I bought a house this spring. I’m still not quite sure what strange planetary alignment inspired my fiancée and me to plunge headlong into the Portland real estate market precisely as it reached a crescendo of competitive insanity, but we did. And now we find ourselves immersed in what my grandfather was fond of calling “pride of ownership.” No longer do missing bits of molding or fraying, post-college-holdover furniture seem charming. Our space is an extension of us, and we are thus highly attuned to its state. Paint colors have new significance. Weeds are the enemy. Dusting is now a thing.
Given all that, magazines like this one grab my attention in a new way. Articles and images that once seemed aspirational and ultimately directed at other people now provide functional fodder for new ideas and weekend projects. “Makers” are now potential collaborators. Species names I can’t pronounce are scrawled on a running list titled “drought-tolerant plants to plant!”
At their best, magazines about design can serve as a little guide to crafting your own world. All of which makes me glad that we decided last year to add our Design Annual to Portland Monthly’s run of regular issues. Certainly the subject felt ripe for journalistic exploration: Portland’s design community is the midst of explosive growth and a creative golden age, with no shortage of stories to tell or inspiring, provocative projects to showcase. This was a magazine Portland needed, and we found the enthusiastic response to last year’s launch issue both gratifying and humbling. In their annual awards program, our colleagues at the national City and Regional Magazine Association honored our 2014 Design Annual with the top prize in the Home/Shelter category—which naturally required an extra round of “desk whiskey” here at PMHQ. But in the note accompanying the award, the CRMA judges hit on the real truth: It wasn’t really about us. “A well-curated collection of clever stories combined with vibrant photography, solid reporting and strong service makes this annual indispensable,” they wrote. “The magazine pays tribute to Portland’s creative stars, and the resources available to its style lovers.”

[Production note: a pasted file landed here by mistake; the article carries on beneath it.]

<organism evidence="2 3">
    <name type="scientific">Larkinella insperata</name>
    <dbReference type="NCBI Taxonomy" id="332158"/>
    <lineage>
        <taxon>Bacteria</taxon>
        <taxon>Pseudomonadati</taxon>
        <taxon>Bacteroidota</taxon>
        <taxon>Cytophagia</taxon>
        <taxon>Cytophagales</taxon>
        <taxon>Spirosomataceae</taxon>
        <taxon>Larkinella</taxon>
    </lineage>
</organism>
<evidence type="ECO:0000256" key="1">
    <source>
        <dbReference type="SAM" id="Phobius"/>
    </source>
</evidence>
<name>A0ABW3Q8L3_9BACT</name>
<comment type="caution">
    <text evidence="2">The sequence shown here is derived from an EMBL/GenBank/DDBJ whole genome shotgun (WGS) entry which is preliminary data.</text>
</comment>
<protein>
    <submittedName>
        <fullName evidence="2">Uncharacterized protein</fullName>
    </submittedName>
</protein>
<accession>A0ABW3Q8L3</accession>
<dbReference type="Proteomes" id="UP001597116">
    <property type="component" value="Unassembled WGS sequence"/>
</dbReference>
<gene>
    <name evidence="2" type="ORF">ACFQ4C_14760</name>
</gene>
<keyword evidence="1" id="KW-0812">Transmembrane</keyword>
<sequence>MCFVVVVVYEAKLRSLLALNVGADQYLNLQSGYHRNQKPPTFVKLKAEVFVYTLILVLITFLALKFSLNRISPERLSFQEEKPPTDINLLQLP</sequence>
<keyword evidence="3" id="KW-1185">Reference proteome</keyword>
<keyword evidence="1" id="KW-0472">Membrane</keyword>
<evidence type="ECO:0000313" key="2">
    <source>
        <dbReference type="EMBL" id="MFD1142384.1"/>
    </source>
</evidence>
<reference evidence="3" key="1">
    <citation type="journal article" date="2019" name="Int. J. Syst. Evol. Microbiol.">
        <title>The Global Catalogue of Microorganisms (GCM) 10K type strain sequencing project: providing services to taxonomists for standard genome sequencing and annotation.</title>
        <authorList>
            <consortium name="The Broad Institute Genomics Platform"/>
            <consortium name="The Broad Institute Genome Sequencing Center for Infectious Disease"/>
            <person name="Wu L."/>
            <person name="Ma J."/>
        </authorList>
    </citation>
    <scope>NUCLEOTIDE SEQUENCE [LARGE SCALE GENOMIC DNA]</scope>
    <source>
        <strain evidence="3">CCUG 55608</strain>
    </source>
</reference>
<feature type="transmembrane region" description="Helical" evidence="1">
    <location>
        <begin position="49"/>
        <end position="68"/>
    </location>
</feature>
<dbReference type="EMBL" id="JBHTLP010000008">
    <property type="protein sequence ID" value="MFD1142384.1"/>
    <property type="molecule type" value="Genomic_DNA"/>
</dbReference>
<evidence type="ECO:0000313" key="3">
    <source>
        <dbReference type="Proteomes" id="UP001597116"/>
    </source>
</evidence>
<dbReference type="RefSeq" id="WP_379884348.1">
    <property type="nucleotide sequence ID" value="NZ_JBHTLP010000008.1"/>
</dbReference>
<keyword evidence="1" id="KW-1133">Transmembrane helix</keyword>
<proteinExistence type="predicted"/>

And that’s the best part. Yes, art director Mike Novak did an excellent job creating the magazine’s bold, crisp look, and much of our staff contributed skillful writing and reporting to the project. But really, our city made it great—the tinkerers, the architects, the innovators, and the aesthetic obsessives. So thank you, Portland, for continuing to inspire. We hope we did you justice this time around. Personally, I’ve been feverishly riffling through these pages, even before they printed, looking for the next idea for the old homestead.